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National Board Of Review Of Motion Pictures

Let the movie awards season begin. The race for the Oscars kicked off Wednesday with "Moulin Rouge," Baz Luhrmann's expressionistic and audacious musical drama, being named best film of 2001 by the National Board of Review of Motion Pictures. "It's fabulous news," said Luhrmann, reached in London where he is casting the opera version of "Moulin Rouge." "I think there has been a building acceptance of 'Moulin Rouge' over the past three months....
December 8, 2013
Alfonso CuarĂ³n's sci-fi thriller "Gravity" and Spike Jonze's offbeat love story "Her" tied for best film honors from the Los Angeles Film Critics Assn. It was one of three ties in major categories. The organization's lead actress honors were shared by Cate Blanchett, for her role as a mentally unbalanced widow in Woody Allen's "Blue Jasmine," and Adele Exarchopoulos, for her performance in "Blue Is the Warmest Color" as a high school student who falls in love with a young woman studying art in college.
January 7, 2007 | Susan King, Times Staff Writer
Guillermo Del Toro's gothic fairy tale, "Pan's Labyrinth," was named best picture of 2006 on Saturday by the National Society of Film Critics. The Mexican film faced fierce competition from two other foreign-language films -- the Romanian drama "The Death of Mr. Lazarescu" and Clint Eastwood's World War II drama "Letters From Iwo Jima" -- with only a few votes separating the three. Because "Labyrinth" is a foreign-language film, no separate award was given in that category.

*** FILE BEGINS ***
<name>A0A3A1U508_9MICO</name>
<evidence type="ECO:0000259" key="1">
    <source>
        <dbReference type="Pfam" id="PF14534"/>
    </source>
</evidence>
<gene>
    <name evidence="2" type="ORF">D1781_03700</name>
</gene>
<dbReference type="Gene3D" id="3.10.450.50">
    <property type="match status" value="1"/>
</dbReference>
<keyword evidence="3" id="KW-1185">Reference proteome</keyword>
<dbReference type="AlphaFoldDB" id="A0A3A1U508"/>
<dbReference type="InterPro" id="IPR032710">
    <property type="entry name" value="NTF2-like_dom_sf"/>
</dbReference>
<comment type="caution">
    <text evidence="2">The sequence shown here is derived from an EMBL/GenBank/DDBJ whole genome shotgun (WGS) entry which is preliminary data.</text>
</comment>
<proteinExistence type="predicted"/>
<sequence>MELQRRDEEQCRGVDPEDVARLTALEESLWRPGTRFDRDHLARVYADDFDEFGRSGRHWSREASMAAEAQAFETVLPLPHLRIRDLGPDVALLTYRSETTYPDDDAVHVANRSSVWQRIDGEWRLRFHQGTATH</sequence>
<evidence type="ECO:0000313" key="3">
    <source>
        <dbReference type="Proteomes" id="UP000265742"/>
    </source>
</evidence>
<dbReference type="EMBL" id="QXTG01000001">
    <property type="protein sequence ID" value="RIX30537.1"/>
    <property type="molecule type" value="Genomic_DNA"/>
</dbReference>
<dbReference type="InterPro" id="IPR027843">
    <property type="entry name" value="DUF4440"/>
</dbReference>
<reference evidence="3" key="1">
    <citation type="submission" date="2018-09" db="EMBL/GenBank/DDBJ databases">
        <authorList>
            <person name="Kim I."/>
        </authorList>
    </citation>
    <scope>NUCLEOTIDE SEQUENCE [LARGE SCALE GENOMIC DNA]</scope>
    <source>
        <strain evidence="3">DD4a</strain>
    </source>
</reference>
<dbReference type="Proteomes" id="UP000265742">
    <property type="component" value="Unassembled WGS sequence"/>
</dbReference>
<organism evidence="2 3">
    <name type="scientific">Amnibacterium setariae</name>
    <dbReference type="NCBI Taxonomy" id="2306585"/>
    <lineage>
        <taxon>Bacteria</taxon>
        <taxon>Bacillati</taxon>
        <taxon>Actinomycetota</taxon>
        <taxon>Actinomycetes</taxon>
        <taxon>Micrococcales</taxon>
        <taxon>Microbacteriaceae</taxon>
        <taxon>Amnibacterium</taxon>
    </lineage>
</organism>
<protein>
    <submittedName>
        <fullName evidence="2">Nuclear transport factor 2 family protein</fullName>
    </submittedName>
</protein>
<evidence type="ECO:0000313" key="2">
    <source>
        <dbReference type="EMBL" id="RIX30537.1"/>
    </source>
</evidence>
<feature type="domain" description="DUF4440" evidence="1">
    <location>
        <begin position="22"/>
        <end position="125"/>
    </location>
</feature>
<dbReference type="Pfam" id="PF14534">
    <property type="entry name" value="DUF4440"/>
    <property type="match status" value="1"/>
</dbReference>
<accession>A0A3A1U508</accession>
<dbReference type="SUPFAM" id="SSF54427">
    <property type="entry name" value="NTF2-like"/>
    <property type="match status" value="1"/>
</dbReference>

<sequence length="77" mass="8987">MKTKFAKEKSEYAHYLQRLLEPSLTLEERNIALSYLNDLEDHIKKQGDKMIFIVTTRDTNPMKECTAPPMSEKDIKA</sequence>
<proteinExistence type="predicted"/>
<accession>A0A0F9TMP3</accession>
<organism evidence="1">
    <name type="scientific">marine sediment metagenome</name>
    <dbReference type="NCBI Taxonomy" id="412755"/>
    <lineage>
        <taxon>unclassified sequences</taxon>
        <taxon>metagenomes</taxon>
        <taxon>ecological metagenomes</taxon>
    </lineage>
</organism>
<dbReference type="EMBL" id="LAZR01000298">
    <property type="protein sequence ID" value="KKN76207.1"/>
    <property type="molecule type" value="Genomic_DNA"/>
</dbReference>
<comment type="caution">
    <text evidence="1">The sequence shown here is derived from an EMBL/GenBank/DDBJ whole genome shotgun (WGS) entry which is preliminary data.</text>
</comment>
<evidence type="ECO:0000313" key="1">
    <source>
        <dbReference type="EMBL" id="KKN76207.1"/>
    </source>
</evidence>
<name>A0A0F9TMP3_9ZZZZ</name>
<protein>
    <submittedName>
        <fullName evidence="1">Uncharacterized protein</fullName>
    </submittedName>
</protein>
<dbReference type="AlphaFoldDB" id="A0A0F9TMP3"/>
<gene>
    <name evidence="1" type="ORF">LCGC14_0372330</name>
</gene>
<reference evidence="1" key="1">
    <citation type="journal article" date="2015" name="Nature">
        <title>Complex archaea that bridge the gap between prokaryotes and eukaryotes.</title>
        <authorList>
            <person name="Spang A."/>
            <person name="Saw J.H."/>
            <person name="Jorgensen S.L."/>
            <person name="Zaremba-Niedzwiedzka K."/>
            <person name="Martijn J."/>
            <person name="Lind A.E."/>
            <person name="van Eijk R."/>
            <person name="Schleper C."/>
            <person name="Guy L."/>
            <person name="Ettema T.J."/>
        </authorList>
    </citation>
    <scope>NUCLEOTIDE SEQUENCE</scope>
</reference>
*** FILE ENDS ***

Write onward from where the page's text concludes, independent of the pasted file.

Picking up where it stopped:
February 25, 2007 | Susan King
The Life After 1: The first collaboration between director Ridley Scott and Russell Crowe was the 2000 epic "Gladiator," which won the best picture Oscar and an Academy Award for the New Zealand-born actor. But their second teaming, "A Good Year," fizzled with critics and audiences last fall.
December 15, 2002 | Susan King, Times Staff Writer
"About Schmidt," Alexander Payne's comedy-drama about a recently widowed retiree, was voted best picture of 2002 on Saturday by the Los Angeles Film Critics Assn. "Far From Heaven," Todd Haynes' paean to '50s movie melodramas, was the runner-up. "About Schmidt" won three awards Saturday. Besides best film, the New Line release picked up best-actor honors for Jack Nicholson and screenplay honors for director Payne and co-writer Jim Taylor.
January 6, 2008 | Susan King, Times Staff Writer
"There Will be Blood," Paul Thomas Anderson's epic tale of oil, power and greed, was named best picture of 2007 on Saturday by the National Society of Film Critics. The complex and ambitious adaptation of Upton Sinclair's "Oil!" also won best director for Anderson, best actor for Daniel Day-Lewis and best cinematography for Robert Elswit. Both the drama and Day-Lewis have been gaining momentum this awards season. Last month, the Los Angeles Film Critics Assn.
February 13, 2007 | Susan King, Times Staff Writer
Not only is Martin Scorsese one of the most influential filmmakers of the last four decades, the iconoclastic director consistently delivers superior audio commentaries that offer rare insight into his life and the directing process. Unfortunately, there is no Scorsese audio commentary on the two-disc set of "The Departed" (Warner, $35).
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